I'm guessing that not all blind people can read braille.. especially if they have lost their sight when they are older.

author
SuzyMac (author)Al1x2010-12-03

It's true that not all Blind folks read Braille, but it is a great skill and would actually be simpler and easier to read that the method described. All the letters and numbers are formed by combinations of dots in a 6 dot array. Only 6 dots to read instead of up to 10.....Of course, as a Braillist I always choose Braille rather than another tactile format!
It is Very Cool that you are including your Blind friends in your card games!!!

author
JChumo (author)2010-11-24

Ok ... you've got the numbers but
How to let him know hearts, diamonds, spades or clubs ?

author
gonal (author)JChumo2010-11-24

It's explained in step 3.

To mark the suit you just have to make some holes near the corners of the card:
1 corner : Hearts
2 corners: DIamons
3 corners: Spades
4 corners: clubs

author
Haagenize (author)gonal2010-11-29

This seems counter intuitive doesn't it?

If you start from smallest to biggest, it would be Hearts, Clubs, Diamonds, Spades, or vice versa, why would you choose Heart Diamond, Spades, Clubs?

Just wondering, I've never heard of "CHaSeD" mentioned by bruno14069

author
Al1x (author)Haagenize2010-12-03

Oh I've heard of "CHaSeD" .. its an easy way to remember the order of the cards

author
gonal (author)Haagenize2010-11-29

No real reason, I just marked them that way, but you can make the holes the way you prefer.

author
Dr.Paj (author)2010-12-01

Here is an idea to make the card easier to read, put the corner punches that tell the holder what suit the card is all up on the top. For example, the 3 of clubs would have 4 holes in a row near the top of the card, and 3 holes along the side. This would keep the holder from having to feel all 4 corners in order to tell that he has a 3 of clubs. Just an idea, I wouldn't want to have to feel all 4 corners of my entire hand just to know what I had on me.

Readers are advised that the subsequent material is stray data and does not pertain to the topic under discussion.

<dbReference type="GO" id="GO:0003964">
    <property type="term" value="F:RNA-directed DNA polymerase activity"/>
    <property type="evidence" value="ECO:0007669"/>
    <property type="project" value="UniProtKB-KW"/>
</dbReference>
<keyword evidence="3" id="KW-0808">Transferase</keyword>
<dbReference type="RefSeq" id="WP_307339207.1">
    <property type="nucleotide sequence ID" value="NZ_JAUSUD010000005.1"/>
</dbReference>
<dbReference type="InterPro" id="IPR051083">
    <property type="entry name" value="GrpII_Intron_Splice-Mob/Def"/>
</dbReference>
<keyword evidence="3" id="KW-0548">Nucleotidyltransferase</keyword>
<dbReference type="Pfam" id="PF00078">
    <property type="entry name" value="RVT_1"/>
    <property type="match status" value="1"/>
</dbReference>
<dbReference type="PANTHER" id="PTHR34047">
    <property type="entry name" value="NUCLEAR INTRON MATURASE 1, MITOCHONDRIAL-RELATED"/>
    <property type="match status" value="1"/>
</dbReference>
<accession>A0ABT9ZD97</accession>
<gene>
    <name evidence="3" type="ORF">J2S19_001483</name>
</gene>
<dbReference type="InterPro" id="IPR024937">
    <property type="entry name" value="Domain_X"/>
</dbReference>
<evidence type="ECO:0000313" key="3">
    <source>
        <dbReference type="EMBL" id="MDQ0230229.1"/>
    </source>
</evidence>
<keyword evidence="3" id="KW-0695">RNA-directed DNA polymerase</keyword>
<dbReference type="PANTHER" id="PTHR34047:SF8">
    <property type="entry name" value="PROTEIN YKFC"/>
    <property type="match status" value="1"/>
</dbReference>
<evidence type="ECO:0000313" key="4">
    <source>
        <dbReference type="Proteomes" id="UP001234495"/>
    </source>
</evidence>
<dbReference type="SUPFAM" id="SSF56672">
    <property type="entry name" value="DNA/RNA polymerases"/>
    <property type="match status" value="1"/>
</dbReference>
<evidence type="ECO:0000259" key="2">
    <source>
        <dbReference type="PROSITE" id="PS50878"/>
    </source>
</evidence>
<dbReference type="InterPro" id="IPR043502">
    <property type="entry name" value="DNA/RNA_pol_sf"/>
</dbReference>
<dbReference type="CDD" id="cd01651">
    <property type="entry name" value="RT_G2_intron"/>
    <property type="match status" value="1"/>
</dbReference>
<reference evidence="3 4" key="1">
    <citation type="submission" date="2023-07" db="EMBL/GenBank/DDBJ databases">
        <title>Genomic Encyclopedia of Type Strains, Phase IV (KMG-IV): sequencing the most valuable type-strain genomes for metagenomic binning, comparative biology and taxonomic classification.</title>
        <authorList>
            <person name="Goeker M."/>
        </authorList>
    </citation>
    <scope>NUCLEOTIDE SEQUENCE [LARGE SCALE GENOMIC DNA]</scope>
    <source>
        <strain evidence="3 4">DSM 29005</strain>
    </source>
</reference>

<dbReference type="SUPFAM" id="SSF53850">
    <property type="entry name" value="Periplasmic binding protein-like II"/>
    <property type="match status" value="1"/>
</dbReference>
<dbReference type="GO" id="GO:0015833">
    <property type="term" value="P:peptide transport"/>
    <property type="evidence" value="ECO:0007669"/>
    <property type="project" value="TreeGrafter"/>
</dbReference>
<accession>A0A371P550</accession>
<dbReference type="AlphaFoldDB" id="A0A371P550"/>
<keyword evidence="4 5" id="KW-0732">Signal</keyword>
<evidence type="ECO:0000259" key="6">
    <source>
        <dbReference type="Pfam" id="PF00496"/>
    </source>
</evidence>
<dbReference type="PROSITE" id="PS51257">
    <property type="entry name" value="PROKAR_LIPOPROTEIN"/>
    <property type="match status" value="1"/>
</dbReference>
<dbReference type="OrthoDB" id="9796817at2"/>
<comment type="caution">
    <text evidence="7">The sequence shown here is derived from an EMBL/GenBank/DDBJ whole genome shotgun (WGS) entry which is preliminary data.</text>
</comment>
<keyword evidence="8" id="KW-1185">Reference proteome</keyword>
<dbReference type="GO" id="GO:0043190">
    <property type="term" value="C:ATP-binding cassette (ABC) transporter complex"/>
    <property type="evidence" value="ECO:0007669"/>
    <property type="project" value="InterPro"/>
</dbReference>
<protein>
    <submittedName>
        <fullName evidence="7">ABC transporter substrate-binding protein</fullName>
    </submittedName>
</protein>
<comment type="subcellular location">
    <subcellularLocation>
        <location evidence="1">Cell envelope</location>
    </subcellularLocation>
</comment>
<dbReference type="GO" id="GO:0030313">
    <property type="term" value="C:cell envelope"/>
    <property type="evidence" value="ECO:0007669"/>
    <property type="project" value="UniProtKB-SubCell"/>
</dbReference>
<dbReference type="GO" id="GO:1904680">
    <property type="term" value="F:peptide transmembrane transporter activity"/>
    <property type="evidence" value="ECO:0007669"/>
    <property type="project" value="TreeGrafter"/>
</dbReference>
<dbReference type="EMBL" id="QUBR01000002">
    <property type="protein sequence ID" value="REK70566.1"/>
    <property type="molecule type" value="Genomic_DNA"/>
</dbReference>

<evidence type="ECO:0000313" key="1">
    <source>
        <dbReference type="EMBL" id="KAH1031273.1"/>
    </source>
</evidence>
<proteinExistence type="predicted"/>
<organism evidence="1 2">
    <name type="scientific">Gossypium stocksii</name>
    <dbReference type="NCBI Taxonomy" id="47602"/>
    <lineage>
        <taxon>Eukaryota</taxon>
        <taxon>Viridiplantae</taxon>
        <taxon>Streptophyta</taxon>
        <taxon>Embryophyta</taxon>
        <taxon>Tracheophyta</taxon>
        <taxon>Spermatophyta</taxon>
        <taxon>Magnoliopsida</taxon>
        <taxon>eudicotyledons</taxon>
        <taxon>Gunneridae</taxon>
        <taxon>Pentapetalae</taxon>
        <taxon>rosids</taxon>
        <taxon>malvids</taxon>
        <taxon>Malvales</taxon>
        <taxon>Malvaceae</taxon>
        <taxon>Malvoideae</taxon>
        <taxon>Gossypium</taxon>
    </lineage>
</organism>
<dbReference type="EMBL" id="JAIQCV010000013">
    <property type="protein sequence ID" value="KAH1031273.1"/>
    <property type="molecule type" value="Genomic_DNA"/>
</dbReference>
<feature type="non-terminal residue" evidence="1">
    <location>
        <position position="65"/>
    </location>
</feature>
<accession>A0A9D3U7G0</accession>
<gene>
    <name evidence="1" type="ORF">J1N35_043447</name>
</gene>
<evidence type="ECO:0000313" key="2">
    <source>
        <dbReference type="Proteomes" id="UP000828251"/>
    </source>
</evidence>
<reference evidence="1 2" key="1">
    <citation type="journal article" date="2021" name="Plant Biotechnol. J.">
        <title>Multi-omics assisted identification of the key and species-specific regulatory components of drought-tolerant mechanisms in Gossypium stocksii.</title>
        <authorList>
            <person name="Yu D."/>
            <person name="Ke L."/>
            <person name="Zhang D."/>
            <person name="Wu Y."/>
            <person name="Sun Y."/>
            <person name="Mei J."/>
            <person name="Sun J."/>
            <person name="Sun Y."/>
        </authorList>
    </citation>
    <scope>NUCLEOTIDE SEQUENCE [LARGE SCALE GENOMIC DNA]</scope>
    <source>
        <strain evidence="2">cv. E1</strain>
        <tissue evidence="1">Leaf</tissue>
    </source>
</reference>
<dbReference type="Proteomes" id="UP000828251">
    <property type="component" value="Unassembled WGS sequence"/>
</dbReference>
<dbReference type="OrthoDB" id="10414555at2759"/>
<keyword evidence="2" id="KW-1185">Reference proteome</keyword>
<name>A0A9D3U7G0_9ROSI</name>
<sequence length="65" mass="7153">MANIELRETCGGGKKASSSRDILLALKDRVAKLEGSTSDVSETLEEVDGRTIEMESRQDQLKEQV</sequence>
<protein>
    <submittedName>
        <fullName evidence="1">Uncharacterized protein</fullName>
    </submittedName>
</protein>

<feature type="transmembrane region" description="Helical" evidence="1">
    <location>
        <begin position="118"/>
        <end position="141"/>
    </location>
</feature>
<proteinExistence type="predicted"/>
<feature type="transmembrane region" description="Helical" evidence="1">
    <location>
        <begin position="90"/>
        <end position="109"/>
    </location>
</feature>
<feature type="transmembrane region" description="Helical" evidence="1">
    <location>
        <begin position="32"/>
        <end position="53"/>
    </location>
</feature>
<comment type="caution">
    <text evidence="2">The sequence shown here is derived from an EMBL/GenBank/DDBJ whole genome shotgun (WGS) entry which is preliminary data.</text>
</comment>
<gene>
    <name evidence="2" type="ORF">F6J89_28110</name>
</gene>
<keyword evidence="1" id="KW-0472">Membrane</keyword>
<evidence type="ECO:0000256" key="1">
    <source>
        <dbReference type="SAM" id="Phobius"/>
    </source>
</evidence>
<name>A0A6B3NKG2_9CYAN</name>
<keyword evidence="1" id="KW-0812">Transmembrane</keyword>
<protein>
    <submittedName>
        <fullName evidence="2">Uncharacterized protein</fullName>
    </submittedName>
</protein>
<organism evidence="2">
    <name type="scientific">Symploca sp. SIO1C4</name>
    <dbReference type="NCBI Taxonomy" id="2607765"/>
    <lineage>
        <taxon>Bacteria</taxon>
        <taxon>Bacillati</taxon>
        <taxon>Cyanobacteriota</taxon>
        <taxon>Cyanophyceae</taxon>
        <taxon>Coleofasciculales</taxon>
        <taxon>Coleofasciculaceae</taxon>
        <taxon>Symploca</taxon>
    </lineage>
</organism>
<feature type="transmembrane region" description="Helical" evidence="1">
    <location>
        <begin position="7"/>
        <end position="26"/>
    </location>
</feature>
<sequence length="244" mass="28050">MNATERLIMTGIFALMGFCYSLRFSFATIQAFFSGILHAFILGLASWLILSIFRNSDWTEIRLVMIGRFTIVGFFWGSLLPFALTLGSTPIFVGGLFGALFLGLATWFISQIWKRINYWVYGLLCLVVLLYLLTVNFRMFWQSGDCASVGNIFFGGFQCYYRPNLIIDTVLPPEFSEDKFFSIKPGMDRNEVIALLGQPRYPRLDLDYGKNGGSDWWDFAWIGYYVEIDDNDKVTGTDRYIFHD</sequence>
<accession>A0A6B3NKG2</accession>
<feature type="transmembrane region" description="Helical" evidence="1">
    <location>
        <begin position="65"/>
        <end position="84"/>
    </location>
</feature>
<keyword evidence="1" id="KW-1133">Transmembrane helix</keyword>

Basic summary of what I said, since most people don't like to read everything.
-Top of card: 1-4 holes determines suit
-Sides of card: 1-12 holes determines card value

author
gonal (author)Dr.Paj2010-12-01

In didn't think of it, but you're right, it's a great idea and it would really make the card easier to read. Thank you very much! Next time I'll do it that way and ask Miguel which does he like the most.

author
Dr.Paj (author)gonal2010-12-01

No problem, it wasn't until after I posted that I saw all71s had the same general idea, except he said to place them in the middle of the card. The only problem with that idea is that it would still be difficult to read the card with a full hand.